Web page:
Referendum leads to GOP infighting

 

Referendum leads to GOP infighting

 

Date: April 1, 2010
by: Robin Roy | City Editor

 
 

In the wake of the passage of the school-tax referendum, one of Sarasota’s harshest critics of the tax, who’s also one of the area’s most vocal Republicans, has some harsh words for the Republican Party of Sarasota County.

“It is not the party of less government, lower taxes and more liberty,” said Dr. Rich Swier. “This referendum proves it.”

Swier is upset because the Republican Party of Sarasota County did not take an official position opposing the referendum, even though a majority of party members voted to oppose it during a January meeting.

The party requires a super majority vote, and although a super majority was achieved, a number of those voters left the meeting before the votes were tallied. Those votes did not count, so there was just a simple majority.

Swier sees that as the motion failing on a technicality.

“If you have a party platform of lower taxes, less government, greater accountability and more freedom, live up to it,” said Swier. “Actions speak louder than words.”

Swier is not only critical of the local Republican Party, but also the state and national parties.

“The Republican Party at every level is just there to recruit, train and elect Republicans,” he said. “They’re not interested in core values.”

Joe Gruters, chairman of the Republican Party of Sarasota County, thinks the criticism is an unfair characterization of the party.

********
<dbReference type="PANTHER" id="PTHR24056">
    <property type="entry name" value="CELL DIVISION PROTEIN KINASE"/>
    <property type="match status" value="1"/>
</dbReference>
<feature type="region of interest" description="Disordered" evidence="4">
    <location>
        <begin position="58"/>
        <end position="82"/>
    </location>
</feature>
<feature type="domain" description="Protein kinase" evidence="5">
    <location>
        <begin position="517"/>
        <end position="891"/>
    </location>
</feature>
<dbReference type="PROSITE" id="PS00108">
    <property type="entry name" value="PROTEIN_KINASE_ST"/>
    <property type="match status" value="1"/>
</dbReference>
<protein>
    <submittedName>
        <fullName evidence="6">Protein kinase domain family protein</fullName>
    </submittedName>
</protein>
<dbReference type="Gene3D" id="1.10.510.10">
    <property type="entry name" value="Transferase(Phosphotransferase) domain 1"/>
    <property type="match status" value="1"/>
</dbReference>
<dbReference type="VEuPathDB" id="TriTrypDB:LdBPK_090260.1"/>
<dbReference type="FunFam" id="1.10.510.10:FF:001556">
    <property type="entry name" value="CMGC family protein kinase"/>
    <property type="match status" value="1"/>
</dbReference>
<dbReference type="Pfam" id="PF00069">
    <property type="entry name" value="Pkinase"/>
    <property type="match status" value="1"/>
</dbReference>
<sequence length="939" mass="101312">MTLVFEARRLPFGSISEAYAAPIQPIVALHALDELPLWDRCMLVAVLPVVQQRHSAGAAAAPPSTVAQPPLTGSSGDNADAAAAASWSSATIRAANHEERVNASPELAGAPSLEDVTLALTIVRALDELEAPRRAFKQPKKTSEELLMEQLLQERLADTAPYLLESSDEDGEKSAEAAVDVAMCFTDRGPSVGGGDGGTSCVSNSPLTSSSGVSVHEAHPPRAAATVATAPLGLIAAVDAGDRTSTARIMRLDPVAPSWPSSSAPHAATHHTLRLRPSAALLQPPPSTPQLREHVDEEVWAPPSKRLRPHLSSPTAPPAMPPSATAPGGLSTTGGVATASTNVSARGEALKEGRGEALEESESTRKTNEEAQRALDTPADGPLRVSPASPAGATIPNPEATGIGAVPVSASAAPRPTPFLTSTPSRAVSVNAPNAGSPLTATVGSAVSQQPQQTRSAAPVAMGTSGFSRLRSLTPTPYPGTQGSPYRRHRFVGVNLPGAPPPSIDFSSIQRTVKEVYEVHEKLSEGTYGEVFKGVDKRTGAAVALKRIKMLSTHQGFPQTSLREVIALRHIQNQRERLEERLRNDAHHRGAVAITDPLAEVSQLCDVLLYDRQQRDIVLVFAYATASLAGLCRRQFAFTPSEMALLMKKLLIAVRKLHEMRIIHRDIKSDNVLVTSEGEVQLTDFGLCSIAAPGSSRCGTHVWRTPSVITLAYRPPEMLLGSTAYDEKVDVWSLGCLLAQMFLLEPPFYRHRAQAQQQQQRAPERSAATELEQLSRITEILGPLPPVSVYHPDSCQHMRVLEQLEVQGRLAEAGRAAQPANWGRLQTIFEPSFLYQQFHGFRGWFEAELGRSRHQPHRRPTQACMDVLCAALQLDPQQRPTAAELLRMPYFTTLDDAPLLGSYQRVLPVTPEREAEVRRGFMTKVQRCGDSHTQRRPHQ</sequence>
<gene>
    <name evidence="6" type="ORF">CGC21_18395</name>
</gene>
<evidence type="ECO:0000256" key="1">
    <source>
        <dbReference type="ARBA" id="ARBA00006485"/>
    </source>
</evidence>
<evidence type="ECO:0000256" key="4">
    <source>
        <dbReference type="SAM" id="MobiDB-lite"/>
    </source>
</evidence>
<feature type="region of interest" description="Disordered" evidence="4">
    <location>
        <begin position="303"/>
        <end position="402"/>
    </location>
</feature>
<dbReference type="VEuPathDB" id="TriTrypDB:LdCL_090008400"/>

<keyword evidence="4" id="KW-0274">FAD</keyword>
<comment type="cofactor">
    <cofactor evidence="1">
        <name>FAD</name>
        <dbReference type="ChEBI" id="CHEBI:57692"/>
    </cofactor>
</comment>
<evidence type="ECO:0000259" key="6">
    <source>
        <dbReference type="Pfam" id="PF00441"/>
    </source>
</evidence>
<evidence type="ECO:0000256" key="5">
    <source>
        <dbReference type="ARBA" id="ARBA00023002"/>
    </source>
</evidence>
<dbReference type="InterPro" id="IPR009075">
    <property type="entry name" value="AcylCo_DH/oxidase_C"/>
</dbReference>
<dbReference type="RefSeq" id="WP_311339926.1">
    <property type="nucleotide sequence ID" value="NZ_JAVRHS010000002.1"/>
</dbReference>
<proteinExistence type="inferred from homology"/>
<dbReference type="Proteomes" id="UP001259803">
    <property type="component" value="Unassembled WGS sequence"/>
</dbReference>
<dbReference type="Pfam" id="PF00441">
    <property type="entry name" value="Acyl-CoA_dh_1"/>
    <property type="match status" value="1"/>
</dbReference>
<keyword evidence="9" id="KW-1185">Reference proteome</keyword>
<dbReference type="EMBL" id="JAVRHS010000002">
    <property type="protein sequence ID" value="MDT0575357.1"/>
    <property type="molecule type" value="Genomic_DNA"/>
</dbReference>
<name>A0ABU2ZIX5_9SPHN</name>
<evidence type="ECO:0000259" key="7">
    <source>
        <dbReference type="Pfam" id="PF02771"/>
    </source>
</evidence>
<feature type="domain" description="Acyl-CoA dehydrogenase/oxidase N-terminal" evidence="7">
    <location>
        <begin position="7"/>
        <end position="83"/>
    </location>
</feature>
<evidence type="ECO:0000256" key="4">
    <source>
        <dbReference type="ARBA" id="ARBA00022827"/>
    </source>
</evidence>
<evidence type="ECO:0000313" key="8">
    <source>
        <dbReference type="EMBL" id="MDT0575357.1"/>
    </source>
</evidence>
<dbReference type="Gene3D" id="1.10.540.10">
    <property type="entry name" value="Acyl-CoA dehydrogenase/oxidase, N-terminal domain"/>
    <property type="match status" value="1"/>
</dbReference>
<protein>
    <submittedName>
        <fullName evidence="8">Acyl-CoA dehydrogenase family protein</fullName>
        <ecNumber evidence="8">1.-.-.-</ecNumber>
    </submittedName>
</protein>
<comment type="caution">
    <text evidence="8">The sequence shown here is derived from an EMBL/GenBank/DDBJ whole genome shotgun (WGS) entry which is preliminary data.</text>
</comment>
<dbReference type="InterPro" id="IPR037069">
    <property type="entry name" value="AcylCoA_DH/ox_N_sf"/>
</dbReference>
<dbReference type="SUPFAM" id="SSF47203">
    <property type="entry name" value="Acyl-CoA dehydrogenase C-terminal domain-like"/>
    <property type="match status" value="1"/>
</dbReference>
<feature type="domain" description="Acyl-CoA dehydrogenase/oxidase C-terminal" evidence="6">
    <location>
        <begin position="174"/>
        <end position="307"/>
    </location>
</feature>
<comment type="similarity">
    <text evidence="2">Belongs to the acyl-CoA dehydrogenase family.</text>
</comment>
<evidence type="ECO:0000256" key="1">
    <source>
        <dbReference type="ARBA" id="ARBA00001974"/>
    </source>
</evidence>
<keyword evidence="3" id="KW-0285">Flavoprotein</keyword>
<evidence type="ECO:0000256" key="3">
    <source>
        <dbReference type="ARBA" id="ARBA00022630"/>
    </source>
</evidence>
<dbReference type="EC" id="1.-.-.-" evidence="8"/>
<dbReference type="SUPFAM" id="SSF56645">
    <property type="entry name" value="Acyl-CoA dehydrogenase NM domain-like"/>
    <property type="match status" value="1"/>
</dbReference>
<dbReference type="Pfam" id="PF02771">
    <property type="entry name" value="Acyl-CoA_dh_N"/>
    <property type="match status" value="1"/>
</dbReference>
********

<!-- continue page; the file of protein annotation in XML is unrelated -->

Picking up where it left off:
“We voted on (the referendum) as a party,” Gruters said. “Rich is also a voting member. That’s the way our system works.”

Gruters said he was in disbelief when he heard Swier’s opinion on the process.

“It’s distorting what reality is,” he said. “Rich has been a friend for a long time, but I don’t support him attacking a system that he is a part of.”

Swier still believes the party needs to take a position on critical issues.

“The Republican Party of Sarasota County needs to take stands on things like the referendum,” he said. “Wishy-washy doesn’t work.”

But Gruters said nobody is going to agree on every issue all the time.

“If you cut off people who don’t agree with you 100%, you’ll keep cutting and cutting, and you’re going to end up alone,” he said. “Attacking our party is not going to make a stronger party.”

Contact Robin Roy at rroy@yourobserver.com.
 

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